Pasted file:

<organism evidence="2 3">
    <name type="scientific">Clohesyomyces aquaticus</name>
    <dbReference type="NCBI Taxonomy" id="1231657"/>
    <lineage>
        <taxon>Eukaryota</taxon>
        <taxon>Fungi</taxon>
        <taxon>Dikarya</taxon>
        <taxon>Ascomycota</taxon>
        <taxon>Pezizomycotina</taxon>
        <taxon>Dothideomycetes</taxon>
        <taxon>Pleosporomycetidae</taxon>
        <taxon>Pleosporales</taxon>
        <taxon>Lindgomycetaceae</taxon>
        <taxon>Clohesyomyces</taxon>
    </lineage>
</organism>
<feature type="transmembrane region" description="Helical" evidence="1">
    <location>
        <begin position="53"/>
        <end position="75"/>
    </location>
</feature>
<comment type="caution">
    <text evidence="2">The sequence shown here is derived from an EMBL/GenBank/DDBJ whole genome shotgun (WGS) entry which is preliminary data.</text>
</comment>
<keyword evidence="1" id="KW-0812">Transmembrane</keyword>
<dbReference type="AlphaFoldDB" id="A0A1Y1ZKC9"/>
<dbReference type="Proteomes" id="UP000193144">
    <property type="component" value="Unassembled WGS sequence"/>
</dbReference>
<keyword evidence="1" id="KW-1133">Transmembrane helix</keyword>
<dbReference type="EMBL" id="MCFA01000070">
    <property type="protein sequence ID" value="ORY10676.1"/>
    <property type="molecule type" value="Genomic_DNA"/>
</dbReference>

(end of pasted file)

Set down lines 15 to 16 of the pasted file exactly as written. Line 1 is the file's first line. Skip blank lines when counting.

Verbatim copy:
    </lineage>
</organism>